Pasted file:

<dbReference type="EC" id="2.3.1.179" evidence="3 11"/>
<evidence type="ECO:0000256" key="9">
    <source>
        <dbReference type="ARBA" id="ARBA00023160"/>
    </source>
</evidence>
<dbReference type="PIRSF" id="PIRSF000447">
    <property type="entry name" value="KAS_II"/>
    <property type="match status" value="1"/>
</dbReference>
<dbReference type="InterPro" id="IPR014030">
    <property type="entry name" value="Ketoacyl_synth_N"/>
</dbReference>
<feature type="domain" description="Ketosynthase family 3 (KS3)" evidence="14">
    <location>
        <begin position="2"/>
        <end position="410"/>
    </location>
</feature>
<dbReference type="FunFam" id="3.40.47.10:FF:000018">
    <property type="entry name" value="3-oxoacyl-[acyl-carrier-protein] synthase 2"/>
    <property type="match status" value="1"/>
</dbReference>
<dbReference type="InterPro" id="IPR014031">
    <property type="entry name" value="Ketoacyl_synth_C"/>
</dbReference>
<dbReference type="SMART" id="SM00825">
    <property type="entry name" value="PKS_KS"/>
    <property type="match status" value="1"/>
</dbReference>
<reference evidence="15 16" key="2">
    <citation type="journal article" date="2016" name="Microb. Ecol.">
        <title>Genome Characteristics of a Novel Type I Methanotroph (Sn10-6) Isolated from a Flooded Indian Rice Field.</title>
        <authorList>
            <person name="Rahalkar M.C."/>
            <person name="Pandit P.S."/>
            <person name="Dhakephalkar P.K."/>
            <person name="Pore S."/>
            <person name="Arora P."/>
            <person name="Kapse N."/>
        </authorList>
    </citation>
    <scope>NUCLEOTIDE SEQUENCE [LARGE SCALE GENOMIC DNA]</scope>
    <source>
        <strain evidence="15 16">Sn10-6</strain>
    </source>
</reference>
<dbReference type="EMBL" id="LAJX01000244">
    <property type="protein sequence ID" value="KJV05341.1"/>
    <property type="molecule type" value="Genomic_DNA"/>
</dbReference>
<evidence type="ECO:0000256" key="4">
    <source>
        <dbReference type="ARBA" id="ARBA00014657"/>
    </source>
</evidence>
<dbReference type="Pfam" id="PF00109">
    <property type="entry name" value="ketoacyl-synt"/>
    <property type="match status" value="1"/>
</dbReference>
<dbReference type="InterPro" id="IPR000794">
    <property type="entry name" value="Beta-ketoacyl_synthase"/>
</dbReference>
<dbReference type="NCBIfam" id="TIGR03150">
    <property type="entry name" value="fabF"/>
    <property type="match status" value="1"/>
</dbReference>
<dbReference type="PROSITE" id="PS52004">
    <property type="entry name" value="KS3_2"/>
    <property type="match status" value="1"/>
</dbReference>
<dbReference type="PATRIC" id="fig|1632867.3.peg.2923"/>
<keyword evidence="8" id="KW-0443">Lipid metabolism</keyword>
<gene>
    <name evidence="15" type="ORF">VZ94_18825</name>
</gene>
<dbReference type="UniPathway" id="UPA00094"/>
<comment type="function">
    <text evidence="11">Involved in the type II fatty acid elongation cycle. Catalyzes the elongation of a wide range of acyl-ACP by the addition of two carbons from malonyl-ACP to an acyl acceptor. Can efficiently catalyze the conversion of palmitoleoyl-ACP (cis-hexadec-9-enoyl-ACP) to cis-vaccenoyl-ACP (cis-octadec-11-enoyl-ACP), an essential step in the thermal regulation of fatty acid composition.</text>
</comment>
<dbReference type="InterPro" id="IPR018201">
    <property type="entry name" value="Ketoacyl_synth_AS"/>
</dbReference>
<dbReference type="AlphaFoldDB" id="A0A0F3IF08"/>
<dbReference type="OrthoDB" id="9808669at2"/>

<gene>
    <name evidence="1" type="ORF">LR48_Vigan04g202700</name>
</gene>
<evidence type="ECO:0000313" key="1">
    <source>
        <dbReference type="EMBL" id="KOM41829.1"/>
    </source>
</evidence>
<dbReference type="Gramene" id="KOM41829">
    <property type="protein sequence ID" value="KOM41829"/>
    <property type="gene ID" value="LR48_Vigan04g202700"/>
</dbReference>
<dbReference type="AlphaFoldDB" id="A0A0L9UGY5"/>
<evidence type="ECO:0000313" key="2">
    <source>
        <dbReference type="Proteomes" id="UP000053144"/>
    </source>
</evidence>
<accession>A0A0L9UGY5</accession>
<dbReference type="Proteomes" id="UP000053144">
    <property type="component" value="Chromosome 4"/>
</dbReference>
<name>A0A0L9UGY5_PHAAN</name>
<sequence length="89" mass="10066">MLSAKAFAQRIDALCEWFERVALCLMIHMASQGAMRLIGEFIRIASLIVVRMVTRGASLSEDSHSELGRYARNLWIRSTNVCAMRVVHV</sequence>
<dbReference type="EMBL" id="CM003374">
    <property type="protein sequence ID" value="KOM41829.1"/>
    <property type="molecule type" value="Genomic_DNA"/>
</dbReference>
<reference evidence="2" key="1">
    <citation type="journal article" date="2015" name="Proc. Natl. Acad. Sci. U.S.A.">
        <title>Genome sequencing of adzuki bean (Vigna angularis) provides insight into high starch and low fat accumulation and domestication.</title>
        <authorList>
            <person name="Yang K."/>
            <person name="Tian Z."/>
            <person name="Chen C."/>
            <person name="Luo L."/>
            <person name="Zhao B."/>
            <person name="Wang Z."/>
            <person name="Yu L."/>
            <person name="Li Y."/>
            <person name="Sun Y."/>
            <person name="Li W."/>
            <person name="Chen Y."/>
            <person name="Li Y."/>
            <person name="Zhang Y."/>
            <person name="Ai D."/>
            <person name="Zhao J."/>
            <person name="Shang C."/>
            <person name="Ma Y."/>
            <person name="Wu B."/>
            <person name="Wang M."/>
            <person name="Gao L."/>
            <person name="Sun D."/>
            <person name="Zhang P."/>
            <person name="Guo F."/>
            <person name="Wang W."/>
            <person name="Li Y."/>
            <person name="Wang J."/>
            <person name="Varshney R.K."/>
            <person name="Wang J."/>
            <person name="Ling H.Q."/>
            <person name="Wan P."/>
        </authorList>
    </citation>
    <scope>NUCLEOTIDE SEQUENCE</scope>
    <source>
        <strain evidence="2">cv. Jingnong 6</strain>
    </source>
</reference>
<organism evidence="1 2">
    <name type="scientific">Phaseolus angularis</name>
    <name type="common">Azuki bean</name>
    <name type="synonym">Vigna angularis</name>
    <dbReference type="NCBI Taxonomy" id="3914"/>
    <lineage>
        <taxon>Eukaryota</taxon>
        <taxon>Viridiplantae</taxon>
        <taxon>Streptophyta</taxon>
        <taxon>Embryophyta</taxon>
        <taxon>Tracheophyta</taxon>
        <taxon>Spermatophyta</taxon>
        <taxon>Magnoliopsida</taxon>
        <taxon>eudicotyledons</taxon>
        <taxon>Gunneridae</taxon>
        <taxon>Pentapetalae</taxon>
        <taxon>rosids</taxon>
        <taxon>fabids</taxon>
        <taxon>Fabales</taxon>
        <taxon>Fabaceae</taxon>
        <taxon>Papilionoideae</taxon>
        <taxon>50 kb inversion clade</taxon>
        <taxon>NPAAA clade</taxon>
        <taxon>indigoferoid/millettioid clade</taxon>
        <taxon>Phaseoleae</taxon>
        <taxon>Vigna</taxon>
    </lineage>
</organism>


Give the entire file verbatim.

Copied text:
<dbReference type="EC" id="2.3.1.179" evidence="3 11"/>
<evidence type="ECO:0000256" key="9">
    <source>
        <dbReference type="ARBA" id="ARBA00023160"/>
    </source>
</evidence>
<dbReference type="PIRSF" id="PIRSF000447">
    <property type="entry name" value="KAS_II"/>
    <property type="match status" value="1"/>
</dbReference>
<dbReference type="InterPro" id="IPR014030">
    <property type="entry name" value="Ketoacyl_synth_N"/>
</dbReference>
<feature type="domain" description="Ketosynthase family 3 (KS3)" evidence="14">
    <location>
        <begin position="2"/>
        <end position="410"/>
    </location>
</feature>
<dbReference type="FunFam" id="3.40.47.10:FF:000018">
    <property type="entry name" value="3-oxoacyl-[acyl-carrier-protein] synthase 2"/>
    <property type="match status" value="1"/>
</dbReference>
<dbReference type="InterPro" id="IPR014031">
    <property type="entry name" value="Ketoacyl_synth_C"/>
</dbReference>
<dbReference type="SMART" id="SM00825">
    <property type="entry name" value="PKS_KS"/>
    <property type="match status" value="1"/>
</dbReference>
<reference evidence="15 16" key="2">
    <citation type="journal article" date="2016" name="Microb. Ecol.">
        <title>Genome Characteristics of a Novel Type I Methanotroph (Sn10-6) Isolated from a Flooded Indian Rice Field.</title>
        <authorList>
            <person name="Rahalkar M.C."/>
            <person name="Pandit P.S."/>
            <person name="Dhakephalkar P.K."/>
            <person name="Pore S."/>
            <person name="Arora P."/>
            <person name="Kapse N."/>
        </authorList>
    </citation>
    <scope>NUCLEOTIDE SEQUENCE [LARGE SCALE GENOMIC DNA]</scope>
    <source>
        <strain evidence="15 16">Sn10-6</strain>
    </source>
</reference>
<dbReference type="EMBL" id="LAJX01000244">
    <property type="protein sequence ID" value="KJV05341.1"/>
    <property type="molecule type" value="Genomic_DNA"/>
</dbReference>
<evidence type="ECO:0000256" key="4">
    <source>
        <dbReference type="ARBA" id="ARBA00014657"/>
    </source>
</evidence>
<dbReference type="Pfam" id="PF00109">
    <property type="entry name" value="ketoacyl-synt"/>
    <property type="match status" value="1"/>
</dbReference>
<dbReference type="InterPro" id="IPR000794">
    <property type="entry name" value="Beta-ketoacyl_synthase"/>
</dbReference>
<dbReference type="NCBIfam" id="TIGR03150">
    <property type="entry name" value="fabF"/>
    <property type="match status" value="1"/>
</dbReference>
<dbReference type="PROSITE" id="PS52004">
    <property type="entry name" value="KS3_2"/>
    <property type="match status" value="1"/>
</dbReference>
<dbReference type="PATRIC" id="fig|1632867.3.peg.2923"/>
<keyword evidence="8" id="KW-0443">Lipid metabolism</keyword>
<gene>
    <name evidence="15" type="ORF">VZ94_18825</name>
</gene>
<dbReference type="UniPathway" id="UPA00094"/>
<comment type="function">
    <text evidence="11">Involved in the type II fatty acid elongation cycle. Catalyzes the elongation of a wide range of acyl-ACP by the addition of two carbons from malonyl-ACP to an acyl acceptor. Can efficiently catalyze the conversion of palmitoleoyl-ACP (cis-hexadec-9-enoyl-ACP) to cis-vaccenoyl-ACP (cis-octadec-11-enoyl-ACP), an essential step in the thermal regulation of fatty acid composition.</text>
</comment>
<dbReference type="InterPro" id="IPR018201">
    <property type="entry name" value="Ketoacyl_synth_AS"/>
</dbReference>
<dbReference type="AlphaFoldDB" id="A0A0F3IF08"/>
<dbReference type="OrthoDB" id="9808669at2"/>

<gene>
    <name evidence="1" type="ORF">LR48_Vigan04g202700</name>
</gene>
<evidence type="ECO:0000313" key="1">
    <source>
        <dbReference type="EMBL" id="KOM41829.1"/>
    </source>
</evidence>
<dbReference type="Gramene" id="KOM41829">
    <property type="protein sequence ID" value="KOM41829"/>
    <property type="gene ID" value="LR48_Vigan04g202700"/>
</dbReference>
<dbReference type="AlphaFoldDB" id="A0A0L9UGY5"/>
<evidence type="ECO:0000313" key="2">
    <source>
        <dbReference type="Proteomes" id="UP000053144"/>
    </source>
</evidence>
<accession>A0A0L9UGY5</accession>
<dbReference type="Proteomes" id="UP000053144">
    <property type="component" value="Chromosome 4"/>
</dbReference>
<name>A0A0L9UGY5_PHAAN</name>
<sequence length="89" mass="10066">MLSAKAFAQRIDALCEWFERVALCLMIHMASQGAMRLIGEFIRIASLIVVRMVTRGASLSEDSHSELGRYARNLWIRSTNVCAMRVVHV</sequence>
<dbReference type="EMBL" id="CM003374">
    <property type="protein sequence ID" value="KOM41829.1"/>
    <property type="molecule type" value="Genomic_DNA"/>
</dbReference>
<reference evidence="2" key="1">
    <citation type="journal article" date="2015" name="Proc. Natl. Acad. Sci. U.S.A.">
        <title>Genome sequencing of adzuki bean (Vigna angularis) provides insight into high starch and low fat accumulation and domestication.</title>
        <authorList>
            <person name="Yang K."/>
            <person name="Tian Z."/>
            <person name="Chen C."/>
            <person name="Luo L."/>
            <person name="Zhao B."/>
            <person name="Wang Z."/>
            <person name="Yu L."/>
            <person name="Li Y."/>
            <person name="Sun Y."/>
            <person name="Li W."/>
            <person name="Chen Y."/>
            <person name="Li Y."/>
            <person name="Zhang Y."/>
            <person name="Ai D."/>
            <person name="Zhao J."/>
            <person name="Shang C."/>
            <person name="Ma Y."/>
            <person name="Wu B."/>
            <person name="Wang M."/>
            <person name="Gao L."/>
            <person name="Sun D."/>
            <person name="Zhang P."/>
            <person name="Guo F."/>
            <person name="Wang W."/>
            <person name="Li Y."/>
            <person name="Wang J."/>
            <person name="Varshney R.K."/>
            <person name="Wang J."/>
            <person name="Ling H.Q."/>
            <person name="Wan P."/>
        </authorList>
    </citation>
    <scope>NUCLEOTIDE SEQUENCE</scope>
    <source>
        <strain evidence="2">cv. Jingnong 6</strain>
    </source>
</reference>
<organism evidence="1 2">
    <name type="scientific">Phaseolus angularis</name>
    <name type="common">Azuki bean</name>
    <name type="synonym">Vigna angularis</name>
    <dbReference type="NCBI Taxonomy" id="3914"/>
    <lineage>
        <taxon>Eukaryota</taxon>
        <taxon>Viridiplantae</taxon>
        <taxon>Streptophyta</taxon>
        <taxon>Embryophyta</taxon>
        <taxon>Tracheophyta</taxon>
        <taxon>Spermatophyta</taxon>
        <taxon>Magnoliopsida</taxon>
        <taxon>eudicotyledons</taxon>
        <taxon>Gunneridae</taxon>
        <taxon>Pentapetalae</taxon>
        <taxon>rosids</taxon>
        <taxon>fabids</taxon>
        <taxon>Fabales</taxon>
        <taxon>Fabaceae</taxon>
        <taxon>Papilionoideae</taxon>
        <taxon>50 kb inversion clade</taxon>
        <taxon>NPAAA clade</taxon>
        <taxon>indigoferoid/millettioid clade</taxon>
        <taxon>Phaseoleae</taxon>
        <taxon>Vigna</taxon>
    </lineage>
</organism>